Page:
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So near and yet so far: Life-saving Medicines are Out of Reach for many

Medicines are critical to the fight against cancer. Having access to the right medicine at the right time can literally make the difference between life and death.

Over the years medical science has given us many valuable medicines in the fight against cancer. Their names are not as well-known as aspirin or penicillin, having complex and unpronouncable names such as LenalidomideTrastuzumab and Octreotide, but to cancer patients they are as valuable as gold. So having access to these drugs, and being able to afford them, is critical to every patient.

Nevertheless we find that many of these life-saving drugs are not available in South Africa, or they may only be available in the private sector. And even if they are available they may be so expensive that only the rich or those with substantial insurance can afford them.   For those who cannot access these drugs we have no answers.

The reasons why they are so expensive, and why they may not be available, are complex, and solutions are not easy to find. This is the purpose of the Access to Medicine (A2M) Campaign.

About the Access to Medicine (A2M) Campaign

In 2017 the Cancer Alliance and Fix The Patent Laws jointly published a study of 24 life-saving cancer medicines. The research showed that only seven of these 24 medicines are available in the public sector – where 84% of South Africans access medical treatment. Private sector patients have access to 21 of these drugs. In spite of 10 of the medicines being on the WHO essential medicines list, only four of them are deemed essential in South Africa. Click here to download the full study.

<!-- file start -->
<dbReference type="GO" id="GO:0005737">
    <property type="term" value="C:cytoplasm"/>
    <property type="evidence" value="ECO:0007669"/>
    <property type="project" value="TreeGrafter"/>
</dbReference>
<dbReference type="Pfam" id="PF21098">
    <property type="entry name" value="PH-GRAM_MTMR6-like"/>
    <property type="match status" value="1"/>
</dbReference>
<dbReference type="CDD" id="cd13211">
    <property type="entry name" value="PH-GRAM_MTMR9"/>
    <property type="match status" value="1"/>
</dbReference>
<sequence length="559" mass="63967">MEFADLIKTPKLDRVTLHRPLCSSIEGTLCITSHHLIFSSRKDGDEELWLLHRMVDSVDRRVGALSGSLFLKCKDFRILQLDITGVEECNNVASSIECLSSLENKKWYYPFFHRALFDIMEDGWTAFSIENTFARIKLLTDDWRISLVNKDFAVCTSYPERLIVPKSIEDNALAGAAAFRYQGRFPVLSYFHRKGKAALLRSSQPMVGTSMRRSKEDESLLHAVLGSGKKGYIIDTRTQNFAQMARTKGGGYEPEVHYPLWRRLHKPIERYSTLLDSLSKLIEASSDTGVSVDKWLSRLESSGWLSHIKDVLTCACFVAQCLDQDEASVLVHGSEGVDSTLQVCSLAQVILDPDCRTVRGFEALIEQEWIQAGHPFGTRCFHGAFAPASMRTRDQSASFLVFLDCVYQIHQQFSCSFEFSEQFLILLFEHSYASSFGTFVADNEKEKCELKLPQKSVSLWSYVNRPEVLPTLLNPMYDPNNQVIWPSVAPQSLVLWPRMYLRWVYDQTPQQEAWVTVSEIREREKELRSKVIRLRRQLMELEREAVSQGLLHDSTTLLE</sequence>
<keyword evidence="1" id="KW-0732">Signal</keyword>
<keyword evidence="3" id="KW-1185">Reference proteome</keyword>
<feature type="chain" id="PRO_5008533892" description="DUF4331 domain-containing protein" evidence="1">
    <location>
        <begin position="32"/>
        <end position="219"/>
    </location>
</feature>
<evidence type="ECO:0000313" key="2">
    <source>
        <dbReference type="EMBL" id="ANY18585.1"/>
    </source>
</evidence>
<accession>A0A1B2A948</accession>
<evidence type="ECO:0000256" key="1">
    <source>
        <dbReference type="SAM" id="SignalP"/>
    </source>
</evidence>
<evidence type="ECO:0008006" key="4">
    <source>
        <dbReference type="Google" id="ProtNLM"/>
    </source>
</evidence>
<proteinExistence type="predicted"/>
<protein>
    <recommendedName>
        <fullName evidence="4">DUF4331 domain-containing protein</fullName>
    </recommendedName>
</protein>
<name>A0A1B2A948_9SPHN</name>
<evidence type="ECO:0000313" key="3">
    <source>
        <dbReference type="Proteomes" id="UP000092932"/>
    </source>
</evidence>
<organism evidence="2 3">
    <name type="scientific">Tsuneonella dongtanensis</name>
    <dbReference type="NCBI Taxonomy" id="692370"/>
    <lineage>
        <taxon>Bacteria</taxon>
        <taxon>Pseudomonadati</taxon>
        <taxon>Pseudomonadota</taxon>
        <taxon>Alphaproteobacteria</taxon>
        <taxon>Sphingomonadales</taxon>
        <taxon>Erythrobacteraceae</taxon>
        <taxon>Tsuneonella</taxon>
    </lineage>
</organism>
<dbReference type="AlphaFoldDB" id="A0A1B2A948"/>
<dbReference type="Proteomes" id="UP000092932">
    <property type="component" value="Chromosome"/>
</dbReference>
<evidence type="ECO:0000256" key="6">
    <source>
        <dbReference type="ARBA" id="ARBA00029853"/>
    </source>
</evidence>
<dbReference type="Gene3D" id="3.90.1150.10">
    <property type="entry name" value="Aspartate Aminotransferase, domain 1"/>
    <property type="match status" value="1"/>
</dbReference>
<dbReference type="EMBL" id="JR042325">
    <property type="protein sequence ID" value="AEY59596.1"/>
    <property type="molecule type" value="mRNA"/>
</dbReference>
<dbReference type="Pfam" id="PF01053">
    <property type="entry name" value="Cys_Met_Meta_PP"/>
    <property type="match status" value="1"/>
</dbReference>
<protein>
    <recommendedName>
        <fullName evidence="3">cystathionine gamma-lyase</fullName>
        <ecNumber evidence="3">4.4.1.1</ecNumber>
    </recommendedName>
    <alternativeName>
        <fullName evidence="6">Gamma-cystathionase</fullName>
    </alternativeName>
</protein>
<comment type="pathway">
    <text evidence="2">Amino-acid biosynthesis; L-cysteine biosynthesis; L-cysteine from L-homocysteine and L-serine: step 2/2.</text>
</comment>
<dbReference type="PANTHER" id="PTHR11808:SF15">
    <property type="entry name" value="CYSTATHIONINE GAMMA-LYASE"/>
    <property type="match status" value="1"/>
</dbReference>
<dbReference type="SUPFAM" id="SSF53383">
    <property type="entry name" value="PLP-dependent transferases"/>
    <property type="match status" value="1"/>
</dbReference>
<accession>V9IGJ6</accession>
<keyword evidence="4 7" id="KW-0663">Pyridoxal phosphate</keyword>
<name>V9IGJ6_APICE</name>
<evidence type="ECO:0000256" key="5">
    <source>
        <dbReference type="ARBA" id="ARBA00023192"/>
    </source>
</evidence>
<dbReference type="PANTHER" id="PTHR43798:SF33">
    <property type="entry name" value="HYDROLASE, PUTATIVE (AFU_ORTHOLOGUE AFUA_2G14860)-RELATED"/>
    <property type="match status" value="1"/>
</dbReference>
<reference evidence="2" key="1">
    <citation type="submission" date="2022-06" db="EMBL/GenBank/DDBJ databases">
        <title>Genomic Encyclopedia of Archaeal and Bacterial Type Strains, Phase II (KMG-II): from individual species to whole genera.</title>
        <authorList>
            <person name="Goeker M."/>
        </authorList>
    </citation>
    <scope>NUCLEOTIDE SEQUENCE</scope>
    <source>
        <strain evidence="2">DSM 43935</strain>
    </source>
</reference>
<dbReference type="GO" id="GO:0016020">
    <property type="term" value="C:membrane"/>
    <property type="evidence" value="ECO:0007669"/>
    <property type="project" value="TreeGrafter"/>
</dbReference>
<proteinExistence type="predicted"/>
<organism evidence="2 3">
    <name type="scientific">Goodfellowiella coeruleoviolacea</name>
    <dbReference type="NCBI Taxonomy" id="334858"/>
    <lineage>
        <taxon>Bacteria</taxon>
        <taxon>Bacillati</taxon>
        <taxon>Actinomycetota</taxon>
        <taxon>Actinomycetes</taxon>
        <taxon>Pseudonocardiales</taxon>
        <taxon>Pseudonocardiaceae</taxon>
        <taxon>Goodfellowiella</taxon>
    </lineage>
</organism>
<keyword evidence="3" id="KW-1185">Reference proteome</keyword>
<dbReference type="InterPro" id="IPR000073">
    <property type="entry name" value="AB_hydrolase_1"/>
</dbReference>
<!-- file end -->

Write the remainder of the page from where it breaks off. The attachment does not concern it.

Of the 24 medicines, 15 are available in India for less than half of the price offered to the South African private sector. In the most extreme case, a year’s supply of lenalidomide is priced at R882,000 in South Africa and less than R32,000 in India. Ten of the medicines that are not available in the South African public sector are available in India for less than half the price offered to the South African private sector.

On 30th January 2018 the Cancer Alliance announced the start of a concerted two year campaign to focus on eight of these medicines, to change the path of cancer treatment in our country.

Fix the Patent Laws is a campaign co-founded by SECTION27, Treatment Action Campaign (TAC) and Doctors Without Borders (MSF) in 2011. Since then, the coalition has grown to include 38 other organisations fighting together to push South Africa to amend its patent laws to prioritise public health. You can follow posts by Fix the Patent Laws at this address: www.fixthepatentlaws.org.

Eight medicines chosen for this campaign

Eight medicines have been chosen: These are considered to be priority medicines for cancer at this time, and address the most prevalent cancers and burden of disease in South Africa. Listed together with the cancers they are commonly used to treat they are:

  1. Breast cancer – Trastuzumab
  2. Prostate cancer – Abiraterone acetate
  3. Multiple Myeloma – Lenalidomide
  4. Non-Small Cell Lung cancer – Erlotinib
  5. Lymphoma – Bendamustine
  6. B-cell Lymphoma – Rituximab
  7. Melanoma – Ipilimumab
  8. Treatment of secretory neuroendocrine tumours – Octreotide

Download more information on the list of medicines here.